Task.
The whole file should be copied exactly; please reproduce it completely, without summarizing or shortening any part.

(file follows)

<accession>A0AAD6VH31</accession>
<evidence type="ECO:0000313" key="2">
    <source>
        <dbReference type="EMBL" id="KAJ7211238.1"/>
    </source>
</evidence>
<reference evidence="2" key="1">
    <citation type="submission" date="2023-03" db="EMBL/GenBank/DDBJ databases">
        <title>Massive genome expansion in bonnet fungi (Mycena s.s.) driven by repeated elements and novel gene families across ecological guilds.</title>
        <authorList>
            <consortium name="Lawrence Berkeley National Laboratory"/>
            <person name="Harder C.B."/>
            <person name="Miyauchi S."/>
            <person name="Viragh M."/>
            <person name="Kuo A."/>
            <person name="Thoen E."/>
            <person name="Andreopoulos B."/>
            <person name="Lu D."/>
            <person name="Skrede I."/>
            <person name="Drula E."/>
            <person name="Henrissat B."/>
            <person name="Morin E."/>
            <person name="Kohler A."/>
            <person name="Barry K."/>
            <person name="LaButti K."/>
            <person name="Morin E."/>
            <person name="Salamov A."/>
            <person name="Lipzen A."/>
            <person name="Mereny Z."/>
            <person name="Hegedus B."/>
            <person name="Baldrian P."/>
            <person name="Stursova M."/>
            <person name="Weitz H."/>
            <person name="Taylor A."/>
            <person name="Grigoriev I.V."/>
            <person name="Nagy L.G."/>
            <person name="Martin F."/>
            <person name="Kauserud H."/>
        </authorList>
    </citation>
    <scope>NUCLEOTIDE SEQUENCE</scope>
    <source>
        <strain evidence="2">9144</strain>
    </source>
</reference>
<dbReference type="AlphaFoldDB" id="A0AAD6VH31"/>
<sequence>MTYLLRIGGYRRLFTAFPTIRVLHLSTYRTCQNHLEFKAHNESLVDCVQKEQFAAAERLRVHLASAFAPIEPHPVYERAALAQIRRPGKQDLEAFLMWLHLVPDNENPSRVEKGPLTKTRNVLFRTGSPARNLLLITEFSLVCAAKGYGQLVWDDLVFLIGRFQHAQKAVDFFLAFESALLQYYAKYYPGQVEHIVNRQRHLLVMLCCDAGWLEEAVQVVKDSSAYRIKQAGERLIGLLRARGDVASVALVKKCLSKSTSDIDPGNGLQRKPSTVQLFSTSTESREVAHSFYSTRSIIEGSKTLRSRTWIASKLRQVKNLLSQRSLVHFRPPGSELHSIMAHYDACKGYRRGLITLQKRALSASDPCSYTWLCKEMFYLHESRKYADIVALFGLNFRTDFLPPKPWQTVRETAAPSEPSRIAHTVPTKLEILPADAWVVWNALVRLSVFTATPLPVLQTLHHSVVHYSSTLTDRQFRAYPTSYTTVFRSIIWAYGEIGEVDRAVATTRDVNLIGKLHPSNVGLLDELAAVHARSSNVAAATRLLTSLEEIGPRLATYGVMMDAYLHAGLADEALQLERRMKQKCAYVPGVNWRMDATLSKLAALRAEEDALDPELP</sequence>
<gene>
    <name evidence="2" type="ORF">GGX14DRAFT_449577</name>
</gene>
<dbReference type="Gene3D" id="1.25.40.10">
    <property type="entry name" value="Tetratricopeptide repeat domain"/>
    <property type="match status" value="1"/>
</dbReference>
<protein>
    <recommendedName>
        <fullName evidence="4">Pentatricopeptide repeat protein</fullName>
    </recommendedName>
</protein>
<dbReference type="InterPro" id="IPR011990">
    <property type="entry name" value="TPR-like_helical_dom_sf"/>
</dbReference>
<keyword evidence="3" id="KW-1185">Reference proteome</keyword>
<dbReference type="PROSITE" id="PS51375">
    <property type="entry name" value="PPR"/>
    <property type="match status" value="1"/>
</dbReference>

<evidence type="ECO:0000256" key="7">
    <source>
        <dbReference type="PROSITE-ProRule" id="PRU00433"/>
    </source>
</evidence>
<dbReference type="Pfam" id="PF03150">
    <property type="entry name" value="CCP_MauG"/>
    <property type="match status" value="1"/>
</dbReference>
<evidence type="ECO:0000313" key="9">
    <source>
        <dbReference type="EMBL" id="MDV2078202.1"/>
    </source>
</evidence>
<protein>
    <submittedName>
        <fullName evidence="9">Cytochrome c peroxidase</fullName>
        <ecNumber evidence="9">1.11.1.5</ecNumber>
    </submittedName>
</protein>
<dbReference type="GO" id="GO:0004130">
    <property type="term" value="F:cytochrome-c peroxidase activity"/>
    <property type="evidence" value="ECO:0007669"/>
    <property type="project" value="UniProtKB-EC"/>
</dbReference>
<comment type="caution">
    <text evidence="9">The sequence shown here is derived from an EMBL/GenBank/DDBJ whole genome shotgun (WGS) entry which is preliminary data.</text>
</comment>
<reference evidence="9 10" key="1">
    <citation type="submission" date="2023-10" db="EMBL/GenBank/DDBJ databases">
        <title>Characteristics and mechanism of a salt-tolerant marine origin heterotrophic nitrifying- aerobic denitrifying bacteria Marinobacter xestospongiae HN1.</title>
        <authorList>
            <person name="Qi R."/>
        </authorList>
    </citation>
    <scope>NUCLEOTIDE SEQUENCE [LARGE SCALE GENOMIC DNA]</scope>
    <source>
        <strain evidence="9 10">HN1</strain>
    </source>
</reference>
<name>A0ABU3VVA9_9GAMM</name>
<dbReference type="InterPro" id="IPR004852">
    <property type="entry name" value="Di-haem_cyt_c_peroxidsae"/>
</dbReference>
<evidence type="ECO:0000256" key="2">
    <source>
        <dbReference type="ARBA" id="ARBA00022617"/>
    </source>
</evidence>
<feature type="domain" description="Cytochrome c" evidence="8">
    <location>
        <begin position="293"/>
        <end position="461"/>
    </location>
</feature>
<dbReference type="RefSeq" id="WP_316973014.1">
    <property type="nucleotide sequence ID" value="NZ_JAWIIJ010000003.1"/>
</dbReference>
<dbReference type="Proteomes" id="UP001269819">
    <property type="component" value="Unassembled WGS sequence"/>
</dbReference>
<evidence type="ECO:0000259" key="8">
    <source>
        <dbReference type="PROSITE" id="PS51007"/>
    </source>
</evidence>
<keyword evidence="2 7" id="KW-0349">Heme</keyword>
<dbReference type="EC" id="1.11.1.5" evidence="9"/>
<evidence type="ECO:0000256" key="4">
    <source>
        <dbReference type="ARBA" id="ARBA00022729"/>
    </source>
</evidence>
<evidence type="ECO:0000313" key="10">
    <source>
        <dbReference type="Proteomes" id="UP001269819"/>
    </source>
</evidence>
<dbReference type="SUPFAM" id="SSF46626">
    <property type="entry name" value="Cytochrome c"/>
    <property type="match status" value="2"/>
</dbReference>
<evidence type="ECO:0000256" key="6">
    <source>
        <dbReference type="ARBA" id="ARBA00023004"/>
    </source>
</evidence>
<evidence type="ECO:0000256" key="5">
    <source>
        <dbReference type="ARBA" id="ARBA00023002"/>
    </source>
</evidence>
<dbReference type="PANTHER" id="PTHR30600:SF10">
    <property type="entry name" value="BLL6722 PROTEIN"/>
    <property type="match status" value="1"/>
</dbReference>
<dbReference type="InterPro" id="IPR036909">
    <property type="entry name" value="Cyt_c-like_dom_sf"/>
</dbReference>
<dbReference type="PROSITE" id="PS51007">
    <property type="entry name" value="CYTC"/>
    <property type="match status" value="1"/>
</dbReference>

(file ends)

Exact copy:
<accession>A0AAD6VH31</accession>
<evidence type="ECO:0000313" key="2">
    <source>
        <dbReference type="EMBL" id="KAJ7211238.1"/>
    </source>
</evidence>
<reference evidence="2" key="1">
    <citation type="submission" date="2023-03" db="EMBL/GenBank/DDBJ databases">
        <title>Massive genome expansion in bonnet fungi (Mycena s.s.) driven by repeated elements and novel gene families across ecological guilds.</title>
        <authorList>
            <consortium name="Lawrence Berkeley National Laboratory"/>
            <person name="Harder C.B."/>
            <person name="Miyauchi S."/>
            <person name="Viragh M."/>
            <person name="Kuo A."/>
            <person name="Thoen E."/>
            <person name="Andreopoulos B."/>
            <person name="Lu D."/>
            <person name="Skrede I."/>
            <person name="Drula E."/>
            <person name="Henrissat B."/>
            <person name="Morin E."/>
            <person name="Kohler A."/>
            <person name="Barry K."/>
            <person name="LaButti K."/>
            <person name="Morin E."/>
            <person name="Salamov A."/>
            <person name="Lipzen A."/>
            <person name="Mereny Z."/>
            <person name="Hegedus B."/>
            <person name="Baldrian P."/>
            <person name="Stursova M."/>
            <person name="Weitz H."/>
            <person name="Taylor A."/>
            <person name="Grigoriev I.V."/>
            <person name="Nagy L.G."/>
            <person name="Martin F."/>
            <person name="Kauserud H."/>
        </authorList>
    </citation>
    <scope>NUCLEOTIDE SEQUENCE</scope>
    <source>
        <strain evidence="2">9144</strain>
    </source>
</reference>
<dbReference type="AlphaFoldDB" id="A0AAD6VH31"/>
<sequence>MTYLLRIGGYRRLFTAFPTIRVLHLSTYRTCQNHLEFKAHNESLVDCVQKEQFAAAERLRVHLASAFAPIEPHPVYERAALAQIRRPGKQDLEAFLMWLHLVPDNENPSRVEKGPLTKTRNVLFRTGSPARNLLLITEFSLVCAAKGYGQLVWDDLVFLIGRFQHAQKAVDFFLAFESALLQYYAKYYPGQVEHIVNRQRHLLVMLCCDAGWLEEAVQVVKDSSAYRIKQAGERLIGLLRARGDVASVALVKKCLSKSTSDIDPGNGLQRKPSTVQLFSTSTESREVAHSFYSTRSIIEGSKTLRSRTWIASKLRQVKNLLSQRSLVHFRPPGSELHSIMAHYDACKGYRRGLITLQKRALSASDPCSYTWLCKEMFYLHESRKYADIVALFGLNFRTDFLPPKPWQTVRETAAPSEPSRIAHTVPTKLEILPADAWVVWNALVRLSVFTATPLPVLQTLHHSVVHYSSTLTDRQFRAYPTSYTTVFRSIIWAYGEIGEVDRAVATTRDVNLIGKLHPSNVGLLDELAAVHARSSNVAAATRLLTSLEEIGPRLATYGVMMDAYLHAGLADEALQLERRMKQKCAYVPGVNWRMDATLSKLAALRAEEDALDPELP</sequence>
<gene>
    <name evidence="2" type="ORF">GGX14DRAFT_449577</name>
</gene>
<dbReference type="Gene3D" id="1.25.40.10">
    <property type="entry name" value="Tetratricopeptide repeat domain"/>
    <property type="match status" value="1"/>
</dbReference>
<protein>
    <recommendedName>
        <fullName evidence="4">Pentatricopeptide repeat protein</fullName>
    </recommendedName>
</protein>
<dbReference type="InterPro" id="IPR011990">
    <property type="entry name" value="TPR-like_helical_dom_sf"/>
</dbReference>
<keyword evidence="3" id="KW-1185">Reference proteome</keyword>
<dbReference type="PROSITE" id="PS51375">
    <property type="entry name" value="PPR"/>
    <property type="match status" value="1"/>
</dbReference>

<evidence type="ECO:0000256" key="7">
    <source>
        <dbReference type="PROSITE-ProRule" id="PRU00433"/>
    </source>
</evidence>
<dbReference type="Pfam" id="PF03150">
    <property type="entry name" value="CCP_MauG"/>
    <property type="match status" value="1"/>
</dbReference>
<evidence type="ECO:0000313" key="9">
    <source>
        <dbReference type="EMBL" id="MDV2078202.1"/>
    </source>
</evidence>
<protein>
    <submittedName>
        <fullName evidence="9">Cytochrome c peroxidase</fullName>
        <ecNumber evidence="9">1.11.1.5</ecNumber>
    </submittedName>
</protein>
<dbReference type="GO" id="GO:0004130">
    <property type="term" value="F:cytochrome-c peroxidase activity"/>
    <property type="evidence" value="ECO:0007669"/>
    <property type="project" value="UniProtKB-EC"/>
</dbReference>
<comment type="caution">
    <text evidence="9">The sequence shown here is derived from an EMBL/GenBank/DDBJ whole genome shotgun (WGS) entry which is preliminary data.</text>
</comment>
<reference evidence="9 10" key="1">
    <citation type="submission" date="2023-10" db="EMBL/GenBank/DDBJ databases">
        <title>Characteristics and mechanism of a salt-tolerant marine origin heterotrophic nitrifying- aerobic denitrifying bacteria Marinobacter xestospongiae HN1.</title>
        <authorList>
            <person name="Qi R."/>
        </authorList>
    </citation>
    <scope>NUCLEOTIDE SEQUENCE [LARGE SCALE GENOMIC DNA]</scope>
    <source>
        <strain evidence="9 10">HN1</strain>
    </source>
</reference>
<name>A0ABU3VVA9_9GAMM</name>
<dbReference type="InterPro" id="IPR004852">
    <property type="entry name" value="Di-haem_cyt_c_peroxidsae"/>
</dbReference>
<evidence type="ECO:0000256" key="2">
    <source>
        <dbReference type="ARBA" id="ARBA00022617"/>
    </source>
</evidence>
<feature type="domain" description="Cytochrome c" evidence="8">
    <location>
        <begin position="293"/>
        <end position="461"/>
    </location>
</feature>
<dbReference type="RefSeq" id="WP_316973014.1">
    <property type="nucleotide sequence ID" value="NZ_JAWIIJ010000003.1"/>
</dbReference>
<dbReference type="Proteomes" id="UP001269819">
    <property type="component" value="Unassembled WGS sequence"/>
</dbReference>
<evidence type="ECO:0000259" key="8">
    <source>
        <dbReference type="PROSITE" id="PS51007"/>
    </source>
</evidence>
<keyword evidence="2 7" id="KW-0349">Heme</keyword>
<dbReference type="EC" id="1.11.1.5" evidence="9"/>
<evidence type="ECO:0000256" key="4">
    <source>
        <dbReference type="ARBA" id="ARBA00022729"/>
    </source>
</evidence>
<evidence type="ECO:0000313" key="10">
    <source>
        <dbReference type="Proteomes" id="UP001269819"/>
    </source>
</evidence>
<dbReference type="SUPFAM" id="SSF46626">
    <property type="entry name" value="Cytochrome c"/>
    <property type="match status" value="2"/>
</dbReference>
<evidence type="ECO:0000256" key="6">
    <source>
        <dbReference type="ARBA" id="ARBA00023004"/>
    </source>
</evidence>
<evidence type="ECO:0000256" key="5">
    <source>
        <dbReference type="ARBA" id="ARBA00023002"/>
    </source>
</evidence>
<dbReference type="PANTHER" id="PTHR30600:SF10">
    <property type="entry name" value="BLL6722 PROTEIN"/>
    <property type="match status" value="1"/>
</dbReference>
<dbReference type="InterPro" id="IPR036909">
    <property type="entry name" value="Cyt_c-like_dom_sf"/>
</dbReference>
<dbReference type="PROSITE" id="PS51007">
    <property type="entry name" value="CYTC"/>
    <property type="match status" value="1"/>
</dbReference>